What is the lesson here for us? That some (not I) are called to separate themselves from the world and to concentrate solely on reflection, prayer, and service to God. Unfortunately, the Protestant church seems to have lost (or never had) communities that set themselves apart as our Catholic brothers and sisters have. Perhaps it’s because we are far more concerned with doing —accomplishing clear goals—rather than simply being. This doing is certainly reflected in the exclusively  Protestant term, “full time Christian work.”

As we wander through the metaphorical desert of some of the more obscure aspects of Numbers, we suddenly come upon the Priestly benediction, which is spoken to this day in churches around the world:

The Lord bless you and keep you;
the Lord make his face to shine upon you, and be gracious to you;
the Lord lift up his countenance upon you, and give you peace.

Amen.

Mark 11:1–11: Mark’s telling of Jesus’ Palm Sunday entrance into Jerusalem is as terse as usual. The gospel writer doesn’t record any further conversations between Jesus and the disciples prior to arriving in Jerusalem, but as Mark has made clear, the disciples still don’t “get it.”  So, perhaps in their excitement, the disciples thought, “At last! He’s going to claim his rightful place as the Messiah that will rescue Israel from the Romans by riding into the city triumphantly astride a horse, just like the average Roman leader.”

But then Jesus does two things that surely should have raised some doubts about that theory.  First, he instructs his disciples to go borrow am unridden colt.

That said, however, Mark’s description of the business of Jesus sending two disciples to take the colt is much clearer than in the other gospels. Here, he makes it abundantly clear that the colt was being borrowed, not taken since Jesus told them, “to say ‘The Lord needs it and will send it back here immediately.’” (3) Since by the time Jesus arrived at the gates of Jerusalem he was a celebrity surrounded by large crowds, the colt’s owner understood that the colt was going to be part of the celebration and he may even have felt honored to lend it. The question for me is, would I have been as generous as the colt’s owner?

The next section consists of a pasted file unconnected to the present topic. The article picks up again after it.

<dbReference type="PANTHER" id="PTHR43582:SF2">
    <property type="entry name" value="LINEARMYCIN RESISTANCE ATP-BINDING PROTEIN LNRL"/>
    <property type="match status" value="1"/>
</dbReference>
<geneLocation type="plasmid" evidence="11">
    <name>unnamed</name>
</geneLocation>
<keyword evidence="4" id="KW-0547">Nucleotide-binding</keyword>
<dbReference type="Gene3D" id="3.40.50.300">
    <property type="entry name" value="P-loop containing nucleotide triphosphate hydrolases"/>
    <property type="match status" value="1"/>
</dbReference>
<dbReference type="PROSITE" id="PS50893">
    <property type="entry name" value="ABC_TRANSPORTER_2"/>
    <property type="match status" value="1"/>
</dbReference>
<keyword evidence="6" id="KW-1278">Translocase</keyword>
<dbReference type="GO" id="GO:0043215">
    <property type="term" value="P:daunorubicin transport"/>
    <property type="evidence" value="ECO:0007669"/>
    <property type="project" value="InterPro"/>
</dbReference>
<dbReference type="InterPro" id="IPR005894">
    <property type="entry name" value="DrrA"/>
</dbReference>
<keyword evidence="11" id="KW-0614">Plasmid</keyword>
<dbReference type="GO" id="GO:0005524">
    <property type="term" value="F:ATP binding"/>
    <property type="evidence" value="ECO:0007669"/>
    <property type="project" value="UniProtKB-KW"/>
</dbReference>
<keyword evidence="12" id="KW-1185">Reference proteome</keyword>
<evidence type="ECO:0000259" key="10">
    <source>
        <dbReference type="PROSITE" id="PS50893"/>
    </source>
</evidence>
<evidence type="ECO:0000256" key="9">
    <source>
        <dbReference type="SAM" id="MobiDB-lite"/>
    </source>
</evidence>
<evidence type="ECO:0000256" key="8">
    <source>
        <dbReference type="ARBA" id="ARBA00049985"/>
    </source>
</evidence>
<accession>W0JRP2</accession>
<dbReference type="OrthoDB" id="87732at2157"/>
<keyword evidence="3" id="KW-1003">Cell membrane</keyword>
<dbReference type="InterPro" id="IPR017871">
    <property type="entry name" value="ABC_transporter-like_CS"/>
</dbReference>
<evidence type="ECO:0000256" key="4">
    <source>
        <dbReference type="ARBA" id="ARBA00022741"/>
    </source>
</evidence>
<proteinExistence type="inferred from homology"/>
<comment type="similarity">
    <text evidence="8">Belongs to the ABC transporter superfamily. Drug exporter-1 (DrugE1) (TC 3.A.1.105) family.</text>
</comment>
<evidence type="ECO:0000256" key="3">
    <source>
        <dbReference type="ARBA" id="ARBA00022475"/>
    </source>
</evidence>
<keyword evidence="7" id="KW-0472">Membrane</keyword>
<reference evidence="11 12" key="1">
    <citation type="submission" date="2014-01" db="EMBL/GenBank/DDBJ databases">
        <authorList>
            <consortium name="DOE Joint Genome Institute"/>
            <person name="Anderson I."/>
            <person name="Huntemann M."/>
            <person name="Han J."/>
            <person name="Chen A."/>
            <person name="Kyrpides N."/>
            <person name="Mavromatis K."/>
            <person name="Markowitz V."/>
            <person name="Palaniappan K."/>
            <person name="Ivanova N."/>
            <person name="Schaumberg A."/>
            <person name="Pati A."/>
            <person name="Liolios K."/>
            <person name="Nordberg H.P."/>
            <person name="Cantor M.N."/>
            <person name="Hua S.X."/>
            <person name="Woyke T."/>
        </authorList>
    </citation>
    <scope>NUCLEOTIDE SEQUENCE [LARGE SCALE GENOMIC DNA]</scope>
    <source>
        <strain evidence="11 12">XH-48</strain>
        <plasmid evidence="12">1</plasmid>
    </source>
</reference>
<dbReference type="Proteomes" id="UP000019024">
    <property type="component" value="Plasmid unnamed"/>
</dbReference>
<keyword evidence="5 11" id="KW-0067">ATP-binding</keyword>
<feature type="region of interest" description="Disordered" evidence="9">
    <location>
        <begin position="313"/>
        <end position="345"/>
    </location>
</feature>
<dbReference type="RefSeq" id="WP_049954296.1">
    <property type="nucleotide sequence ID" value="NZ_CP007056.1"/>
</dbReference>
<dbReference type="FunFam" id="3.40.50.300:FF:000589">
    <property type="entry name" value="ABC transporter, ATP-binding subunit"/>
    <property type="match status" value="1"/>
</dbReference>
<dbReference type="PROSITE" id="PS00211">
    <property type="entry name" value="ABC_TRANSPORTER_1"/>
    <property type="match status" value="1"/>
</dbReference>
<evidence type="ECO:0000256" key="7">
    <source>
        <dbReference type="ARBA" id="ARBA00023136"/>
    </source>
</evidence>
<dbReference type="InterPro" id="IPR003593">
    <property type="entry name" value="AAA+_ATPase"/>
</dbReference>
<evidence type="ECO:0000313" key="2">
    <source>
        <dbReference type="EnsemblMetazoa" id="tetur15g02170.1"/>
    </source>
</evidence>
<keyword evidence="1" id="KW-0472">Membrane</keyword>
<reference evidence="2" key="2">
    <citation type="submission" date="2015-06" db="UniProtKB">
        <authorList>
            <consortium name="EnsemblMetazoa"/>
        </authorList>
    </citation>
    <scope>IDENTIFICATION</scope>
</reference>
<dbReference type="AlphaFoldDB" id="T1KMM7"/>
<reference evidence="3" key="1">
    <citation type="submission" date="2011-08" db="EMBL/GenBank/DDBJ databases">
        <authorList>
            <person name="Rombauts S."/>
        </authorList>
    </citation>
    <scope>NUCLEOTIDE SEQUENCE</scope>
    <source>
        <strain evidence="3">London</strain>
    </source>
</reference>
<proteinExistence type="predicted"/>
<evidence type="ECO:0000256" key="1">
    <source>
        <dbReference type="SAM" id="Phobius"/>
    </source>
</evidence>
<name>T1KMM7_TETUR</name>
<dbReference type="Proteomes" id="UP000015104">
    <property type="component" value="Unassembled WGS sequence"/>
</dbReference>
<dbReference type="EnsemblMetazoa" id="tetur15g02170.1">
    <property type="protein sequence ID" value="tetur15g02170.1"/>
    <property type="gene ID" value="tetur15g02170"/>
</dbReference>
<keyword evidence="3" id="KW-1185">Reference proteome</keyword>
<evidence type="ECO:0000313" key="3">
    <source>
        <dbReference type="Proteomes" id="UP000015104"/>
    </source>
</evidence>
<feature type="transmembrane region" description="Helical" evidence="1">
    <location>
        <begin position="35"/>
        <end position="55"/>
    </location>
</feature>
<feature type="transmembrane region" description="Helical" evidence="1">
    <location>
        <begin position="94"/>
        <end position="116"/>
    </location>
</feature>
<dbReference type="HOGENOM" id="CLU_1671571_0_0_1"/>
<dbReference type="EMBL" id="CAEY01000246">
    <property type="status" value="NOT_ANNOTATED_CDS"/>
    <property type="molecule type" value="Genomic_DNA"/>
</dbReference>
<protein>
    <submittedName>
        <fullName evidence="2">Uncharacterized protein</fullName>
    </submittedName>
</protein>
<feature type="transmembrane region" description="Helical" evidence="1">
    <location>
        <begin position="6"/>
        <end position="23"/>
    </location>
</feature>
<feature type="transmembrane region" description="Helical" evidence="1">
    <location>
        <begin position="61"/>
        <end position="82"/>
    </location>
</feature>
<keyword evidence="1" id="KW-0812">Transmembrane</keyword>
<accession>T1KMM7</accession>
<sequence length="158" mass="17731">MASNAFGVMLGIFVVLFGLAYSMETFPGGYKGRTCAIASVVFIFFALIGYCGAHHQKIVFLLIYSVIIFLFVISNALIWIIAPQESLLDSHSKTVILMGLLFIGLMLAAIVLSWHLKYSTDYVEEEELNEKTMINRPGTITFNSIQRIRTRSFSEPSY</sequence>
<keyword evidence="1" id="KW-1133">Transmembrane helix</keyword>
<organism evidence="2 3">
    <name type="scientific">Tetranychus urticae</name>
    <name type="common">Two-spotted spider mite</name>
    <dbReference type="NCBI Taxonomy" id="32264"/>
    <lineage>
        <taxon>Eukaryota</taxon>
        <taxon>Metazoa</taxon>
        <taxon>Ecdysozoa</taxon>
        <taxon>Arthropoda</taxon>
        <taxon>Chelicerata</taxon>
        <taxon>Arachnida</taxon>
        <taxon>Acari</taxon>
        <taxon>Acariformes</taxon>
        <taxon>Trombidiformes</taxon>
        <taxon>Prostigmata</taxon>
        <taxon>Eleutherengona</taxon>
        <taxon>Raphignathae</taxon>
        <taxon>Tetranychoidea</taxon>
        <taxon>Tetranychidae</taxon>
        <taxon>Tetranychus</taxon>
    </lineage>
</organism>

In the words that the crowd chants, Mark leaves little doubt that by the time Jesus has arrived at Jerusalem the surrounding mob truly believes that he is indeed the long-awaited davidic Messiah:
   “Hosanna!
    Blessed is the one who comes in the name of the Lord!
    Blessed is the coming kingdom of our ancestor David!
    Hosanna in the highest heaven!” (9, 10)

But then the second thing Jesus does is to not do anything at all. Unlike every politician in recorded history he does not take advantage of the crowd’s fervor. I’m sure that everyone—especially his disciples— expected a rousing speech once Jesus arrived at the temple to claim his messiahship. In one of the great anti-climaxes in the Bible, Jesus simply goes to the temple and “and when he had looked around at everything, as it was already late, he went out to Bethany with the twelve.” (11)

The real question here is, what does the cryptic phrase, “he had looked around at everything” really mean? Did Jesus suddenly realize that the shouts of Hosanna still ringing in his ears would be transformed into shouts of execration in a mere five days? Did he realize just how entrenched the religious authorities were and that his message would be drowned out and he would be crucified? What was Jesus thinking? What did Mark know about Jesus’ thoughts that he isn’t telling us? Or is Mark as disappointed and puzzled as the rest of us when Jesus simply decamps back to Bethany without uttering a word?